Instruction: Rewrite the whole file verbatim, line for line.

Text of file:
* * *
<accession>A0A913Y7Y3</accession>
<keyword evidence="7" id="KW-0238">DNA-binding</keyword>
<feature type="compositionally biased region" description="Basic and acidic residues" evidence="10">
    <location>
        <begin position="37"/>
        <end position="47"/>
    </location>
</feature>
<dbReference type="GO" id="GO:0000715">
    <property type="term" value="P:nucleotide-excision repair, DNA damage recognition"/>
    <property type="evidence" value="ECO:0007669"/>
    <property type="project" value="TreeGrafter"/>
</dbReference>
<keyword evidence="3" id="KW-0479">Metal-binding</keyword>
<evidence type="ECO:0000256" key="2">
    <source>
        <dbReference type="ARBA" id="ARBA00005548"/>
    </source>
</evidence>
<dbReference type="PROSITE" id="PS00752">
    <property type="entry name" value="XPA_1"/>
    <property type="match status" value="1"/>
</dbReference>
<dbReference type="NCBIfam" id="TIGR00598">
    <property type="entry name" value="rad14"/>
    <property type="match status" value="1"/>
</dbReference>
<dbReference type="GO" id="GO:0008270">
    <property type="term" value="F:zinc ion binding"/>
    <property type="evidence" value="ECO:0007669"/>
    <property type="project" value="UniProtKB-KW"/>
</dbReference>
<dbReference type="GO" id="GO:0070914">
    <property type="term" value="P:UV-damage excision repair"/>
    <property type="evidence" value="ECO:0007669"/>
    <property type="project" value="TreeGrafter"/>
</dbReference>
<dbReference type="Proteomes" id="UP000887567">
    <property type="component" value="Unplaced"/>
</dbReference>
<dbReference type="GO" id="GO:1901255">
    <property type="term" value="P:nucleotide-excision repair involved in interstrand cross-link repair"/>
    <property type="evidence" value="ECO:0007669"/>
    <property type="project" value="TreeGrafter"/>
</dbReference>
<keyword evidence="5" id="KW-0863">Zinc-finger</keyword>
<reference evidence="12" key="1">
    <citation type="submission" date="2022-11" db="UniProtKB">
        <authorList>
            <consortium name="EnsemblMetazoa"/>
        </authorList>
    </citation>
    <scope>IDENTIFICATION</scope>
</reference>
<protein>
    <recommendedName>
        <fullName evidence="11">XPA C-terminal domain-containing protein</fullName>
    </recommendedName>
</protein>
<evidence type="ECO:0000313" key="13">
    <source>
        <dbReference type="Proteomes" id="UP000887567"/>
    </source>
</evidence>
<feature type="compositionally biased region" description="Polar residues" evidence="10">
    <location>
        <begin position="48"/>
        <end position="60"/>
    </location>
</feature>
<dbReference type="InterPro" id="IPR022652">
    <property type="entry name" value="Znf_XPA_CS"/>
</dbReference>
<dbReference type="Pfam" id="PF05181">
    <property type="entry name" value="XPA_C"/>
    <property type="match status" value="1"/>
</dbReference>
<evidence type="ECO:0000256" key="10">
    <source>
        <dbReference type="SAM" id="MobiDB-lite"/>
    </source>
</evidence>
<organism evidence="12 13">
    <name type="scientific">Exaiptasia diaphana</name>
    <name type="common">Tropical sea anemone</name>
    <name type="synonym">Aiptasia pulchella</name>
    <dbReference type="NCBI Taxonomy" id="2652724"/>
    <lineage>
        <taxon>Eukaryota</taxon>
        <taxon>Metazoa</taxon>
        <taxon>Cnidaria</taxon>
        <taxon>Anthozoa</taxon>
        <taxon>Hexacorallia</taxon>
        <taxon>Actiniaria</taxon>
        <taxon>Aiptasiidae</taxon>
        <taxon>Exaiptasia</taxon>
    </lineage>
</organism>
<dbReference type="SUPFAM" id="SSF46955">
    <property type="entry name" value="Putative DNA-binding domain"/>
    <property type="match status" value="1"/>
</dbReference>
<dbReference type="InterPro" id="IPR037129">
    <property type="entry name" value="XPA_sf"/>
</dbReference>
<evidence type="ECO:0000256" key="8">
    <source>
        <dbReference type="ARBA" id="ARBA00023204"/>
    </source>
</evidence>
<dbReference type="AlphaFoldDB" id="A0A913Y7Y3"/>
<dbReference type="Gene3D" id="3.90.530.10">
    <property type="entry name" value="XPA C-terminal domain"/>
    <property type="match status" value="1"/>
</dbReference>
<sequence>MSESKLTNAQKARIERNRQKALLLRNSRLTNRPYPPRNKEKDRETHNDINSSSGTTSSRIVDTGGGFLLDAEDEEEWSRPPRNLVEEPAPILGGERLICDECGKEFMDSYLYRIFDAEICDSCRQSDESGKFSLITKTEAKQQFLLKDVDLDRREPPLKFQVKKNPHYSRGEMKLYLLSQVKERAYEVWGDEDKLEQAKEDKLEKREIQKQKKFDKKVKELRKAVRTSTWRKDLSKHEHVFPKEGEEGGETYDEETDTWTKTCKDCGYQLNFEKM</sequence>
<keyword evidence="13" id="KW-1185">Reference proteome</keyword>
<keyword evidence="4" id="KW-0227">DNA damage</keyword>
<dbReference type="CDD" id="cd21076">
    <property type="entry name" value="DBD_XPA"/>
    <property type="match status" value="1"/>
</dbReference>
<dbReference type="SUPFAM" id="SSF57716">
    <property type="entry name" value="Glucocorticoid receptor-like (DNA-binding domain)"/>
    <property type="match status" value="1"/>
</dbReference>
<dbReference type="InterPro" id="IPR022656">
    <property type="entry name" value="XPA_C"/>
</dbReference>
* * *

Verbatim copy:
<accession>A0A913Y7Y3</accession>
<keyword evidence="7" id="KW-0238">DNA-binding</keyword>
<feature type="compositionally biased region" description="Basic and acidic residues" evidence="10">
    <location>
        <begin position="37"/>
        <end position="47"/>
    </location>
</feature>
<dbReference type="GO" id="GO:0000715">
    <property type="term" value="P:nucleotide-excision repair, DNA damage recognition"/>
    <property type="evidence" value="ECO:0007669"/>
    <property type="project" value="TreeGrafter"/>
</dbReference>
<keyword evidence="3" id="KW-0479">Metal-binding</keyword>
<evidence type="ECO:0000256" key="2">
    <source>
        <dbReference type="ARBA" id="ARBA00005548"/>
    </source>
</evidence>
<dbReference type="PROSITE" id="PS00752">
    <property type="entry name" value="XPA_1"/>
    <property type="match status" value="1"/>
</dbReference>
<dbReference type="NCBIfam" id="TIGR00598">
    <property type="entry name" value="rad14"/>
    <property type="match status" value="1"/>
</dbReference>
<dbReference type="GO" id="GO:0008270">
    <property type="term" value="F:zinc ion binding"/>
    <property type="evidence" value="ECO:0007669"/>
    <property type="project" value="UniProtKB-KW"/>
</dbReference>
<dbReference type="GO" id="GO:0070914">
    <property type="term" value="P:UV-damage excision repair"/>
    <property type="evidence" value="ECO:0007669"/>
    <property type="project" value="TreeGrafter"/>
</dbReference>
<dbReference type="Proteomes" id="UP000887567">
    <property type="component" value="Unplaced"/>
</dbReference>
<dbReference type="GO" id="GO:1901255">
    <property type="term" value="P:nucleotide-excision repair involved in interstrand cross-link repair"/>
    <property type="evidence" value="ECO:0007669"/>
    <property type="project" value="TreeGrafter"/>
</dbReference>
<keyword evidence="5" id="KW-0863">Zinc-finger</keyword>
<reference evidence="12" key="1">
    <citation type="submission" date="2022-11" db="UniProtKB">
        <authorList>
            <consortium name="EnsemblMetazoa"/>
        </authorList>
    </citation>
    <scope>IDENTIFICATION</scope>
</reference>
<protein>
    <recommendedName>
        <fullName evidence="11">XPA C-terminal domain-containing protein</fullName>
    </recommendedName>
</protein>
<evidence type="ECO:0000313" key="13">
    <source>
        <dbReference type="Proteomes" id="UP000887567"/>
    </source>
</evidence>
<feature type="compositionally biased region" description="Polar residues" evidence="10">
    <location>
        <begin position="48"/>
        <end position="60"/>
    </location>
</feature>
<dbReference type="InterPro" id="IPR022652">
    <property type="entry name" value="Znf_XPA_CS"/>
</dbReference>
<dbReference type="Pfam" id="PF05181">
    <property type="entry name" value="XPA_C"/>
    <property type="match status" value="1"/>
</dbReference>
<evidence type="ECO:0000256" key="10">
    <source>
        <dbReference type="SAM" id="MobiDB-lite"/>
    </source>
</evidence>
<organism evidence="12 13">
    <name type="scientific">Exaiptasia diaphana</name>
    <name type="common">Tropical sea anemone</name>
    <name type="synonym">Aiptasia pulchella</name>
    <dbReference type="NCBI Taxonomy" id="2652724"/>
    <lineage>
        <taxon>Eukaryota</taxon>
        <taxon>Metazoa</taxon>
        <taxon>Cnidaria</taxon>
        <taxon>Anthozoa</taxon>
        <taxon>Hexacorallia</taxon>
        <taxon>Actiniaria</taxon>
        <taxon>Aiptasiidae</taxon>
        <taxon>Exaiptasia</taxon>
    </lineage>
</organism>
<dbReference type="SUPFAM" id="SSF46955">
    <property type="entry name" value="Putative DNA-binding domain"/>
    <property type="match status" value="1"/>
</dbReference>
<dbReference type="InterPro" id="IPR037129">
    <property type="entry name" value="XPA_sf"/>
</dbReference>
<evidence type="ECO:0000256" key="8">
    <source>
        <dbReference type="ARBA" id="ARBA00023204"/>
    </source>
</evidence>
<dbReference type="AlphaFoldDB" id="A0A913Y7Y3"/>
<dbReference type="Gene3D" id="3.90.530.10">
    <property type="entry name" value="XPA C-terminal domain"/>
    <property type="match status" value="1"/>
</dbReference>
<sequence>MSESKLTNAQKARIERNRQKALLLRNSRLTNRPYPPRNKEKDRETHNDINSSSGTTSSRIVDTGGGFLLDAEDEEEWSRPPRNLVEEPAPILGGERLICDECGKEFMDSYLYRIFDAEICDSCRQSDESGKFSLITKTEAKQQFLLKDVDLDRREPPLKFQVKKNPHYSRGEMKLYLLSQVKERAYEVWGDEDKLEQAKEDKLEKREIQKQKKFDKKVKELRKAVRTSTWRKDLSKHEHVFPKEGEEGGETYDEETDTWTKTCKDCGYQLNFEKM</sequence>
<keyword evidence="13" id="KW-1185">Reference proteome</keyword>
<keyword evidence="4" id="KW-0227">DNA damage</keyword>
<dbReference type="CDD" id="cd21076">
    <property type="entry name" value="DBD_XPA"/>
    <property type="match status" value="1"/>
</dbReference>
<dbReference type="SUPFAM" id="SSF57716">
    <property type="entry name" value="Glucocorticoid receptor-like (DNA-binding domain)"/>
    <property type="match status" value="1"/>
</dbReference>
<dbReference type="InterPro" id="IPR022656">
    <property type="entry name" value="XPA_C"/>
</dbReference>